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Chiefs demand answers on Gukurahundi

by Staff reporter
24 Feb 2019 at 06:48hrs | Views
Traditional leaders in Matebeleland have written to the South African parliament requesting permission to be allowed to present "facts" about the 1980's mass killings in Matebeleland and Midlands as they push for an independent investigation into the atrocities known as Gukurahundi.

Chief Vezi Mafu (Maduna) of Filabusi in November 2018 petitioned the United Nations (UN) seeking the setting-up of an independent inquiry into the Gukurahundi massacres.

The government reacted angrily to Maduna's UN petition amid reports that he has faced persecution since then, but that has not deterred the traditional leader.

In a letter dated January 12, 2019 and addressed to the speaker of the South African parliament, Matabeleland chiefs requested to be "afforded an opportunity to be allowed to formally present the facts about the genocide that occurred in their region of Zimbabwe."

"Of concern, the genocide was perpetrated upon the Ndebele people by the government of the day.

"The government of the day is still in office and evidently does not take this matter seriously.

"It is blatantly obvious that this government does not wish to address this matter, hence our wish as traditional leaders to directly engage you," reads in part the letter signed on behalf of the Matabeleland traditional leaders by outspoken Ntabazinduna chief, Felix Nhlanhlayamangwe Ndiweni.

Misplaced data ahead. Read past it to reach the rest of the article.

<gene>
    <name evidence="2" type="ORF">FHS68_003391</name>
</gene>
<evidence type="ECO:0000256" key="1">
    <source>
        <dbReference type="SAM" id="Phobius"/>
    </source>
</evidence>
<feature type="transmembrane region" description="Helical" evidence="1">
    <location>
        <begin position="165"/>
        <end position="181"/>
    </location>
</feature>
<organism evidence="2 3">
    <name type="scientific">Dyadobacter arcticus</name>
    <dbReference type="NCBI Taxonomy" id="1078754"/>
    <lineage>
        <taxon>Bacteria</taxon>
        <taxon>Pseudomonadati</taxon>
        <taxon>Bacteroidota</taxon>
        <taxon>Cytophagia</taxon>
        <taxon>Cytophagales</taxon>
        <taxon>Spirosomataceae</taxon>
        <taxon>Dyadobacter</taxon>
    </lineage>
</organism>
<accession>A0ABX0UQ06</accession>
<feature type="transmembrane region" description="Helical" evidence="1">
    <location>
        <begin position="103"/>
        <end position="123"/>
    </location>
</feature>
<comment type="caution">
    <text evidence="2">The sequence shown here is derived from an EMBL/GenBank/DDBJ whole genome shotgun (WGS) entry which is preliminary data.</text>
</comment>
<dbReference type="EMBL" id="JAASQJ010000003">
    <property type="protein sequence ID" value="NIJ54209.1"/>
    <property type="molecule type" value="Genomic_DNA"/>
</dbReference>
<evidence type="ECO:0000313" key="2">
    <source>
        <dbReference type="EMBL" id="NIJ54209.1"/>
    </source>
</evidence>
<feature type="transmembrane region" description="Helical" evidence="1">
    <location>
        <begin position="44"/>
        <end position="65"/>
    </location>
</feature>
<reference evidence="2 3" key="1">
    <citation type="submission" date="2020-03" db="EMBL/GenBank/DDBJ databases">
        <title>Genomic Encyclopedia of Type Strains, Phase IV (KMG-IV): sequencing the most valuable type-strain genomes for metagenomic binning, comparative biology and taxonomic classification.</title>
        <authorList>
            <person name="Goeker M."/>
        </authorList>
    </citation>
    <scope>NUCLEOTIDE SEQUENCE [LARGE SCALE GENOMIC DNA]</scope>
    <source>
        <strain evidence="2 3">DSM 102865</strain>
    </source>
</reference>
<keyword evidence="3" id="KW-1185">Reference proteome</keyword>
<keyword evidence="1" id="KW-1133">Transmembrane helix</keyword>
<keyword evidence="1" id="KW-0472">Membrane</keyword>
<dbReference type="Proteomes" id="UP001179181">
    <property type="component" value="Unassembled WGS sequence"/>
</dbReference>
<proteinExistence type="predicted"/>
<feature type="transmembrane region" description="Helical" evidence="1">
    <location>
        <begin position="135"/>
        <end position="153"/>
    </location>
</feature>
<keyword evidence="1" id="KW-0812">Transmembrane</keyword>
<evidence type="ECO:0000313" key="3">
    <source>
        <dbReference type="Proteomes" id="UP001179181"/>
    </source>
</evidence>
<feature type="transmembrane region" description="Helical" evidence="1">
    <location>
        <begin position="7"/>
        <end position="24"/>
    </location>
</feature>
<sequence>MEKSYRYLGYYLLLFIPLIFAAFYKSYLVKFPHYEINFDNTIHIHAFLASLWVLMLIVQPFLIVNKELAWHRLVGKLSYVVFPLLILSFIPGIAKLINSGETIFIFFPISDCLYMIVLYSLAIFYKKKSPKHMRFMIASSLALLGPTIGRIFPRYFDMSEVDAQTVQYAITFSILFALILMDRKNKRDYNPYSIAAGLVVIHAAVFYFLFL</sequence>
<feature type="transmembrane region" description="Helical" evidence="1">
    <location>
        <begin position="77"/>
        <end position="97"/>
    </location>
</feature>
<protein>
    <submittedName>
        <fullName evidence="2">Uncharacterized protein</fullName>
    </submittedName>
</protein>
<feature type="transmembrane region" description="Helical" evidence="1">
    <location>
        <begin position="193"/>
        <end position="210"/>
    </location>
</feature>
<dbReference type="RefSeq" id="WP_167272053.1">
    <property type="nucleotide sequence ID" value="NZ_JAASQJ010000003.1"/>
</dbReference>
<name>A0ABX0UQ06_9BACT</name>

President Emmerson Mnangagwa's role during Gukurahundi continues to be questioned, and has faced protests in Pretoria, South Africa, and at the Zimbabwe International Trade Fair in Bulawayo over the emotive issue.

Mnangagwa's predecessor, Robert Mugabe, dispatched the Fifth Brigade — an army unit trained by the North Koreans — in the early 80's to to supposedly quash what he claimed were insurgents bent on overthrowing him, resulting in the killing of over 20 000 civilians.

Mnangagwa has said he is prepared to apologise if recommended by the National Peace and Reconciliation Commission, but traditional leaders doubted the president's sincerity in soberly addressing the issue.

"As traditional leaders, we live within these affected areas, within the Ndebele nation and we are mindful that this matter of the unresolved genocide has the potential to seriously destabilise the country and indeed the Southern African Development Community region," the letter added.

"The warning signs are already written on the wall, just as they were in Kenya and Rwanda.

"From our perspective, it is only the international arena that can do justice to this issue for it is unrealistic for a perpetrator of genocide to then investigate and prosecute themselves," the letter adds.

Source - the standard

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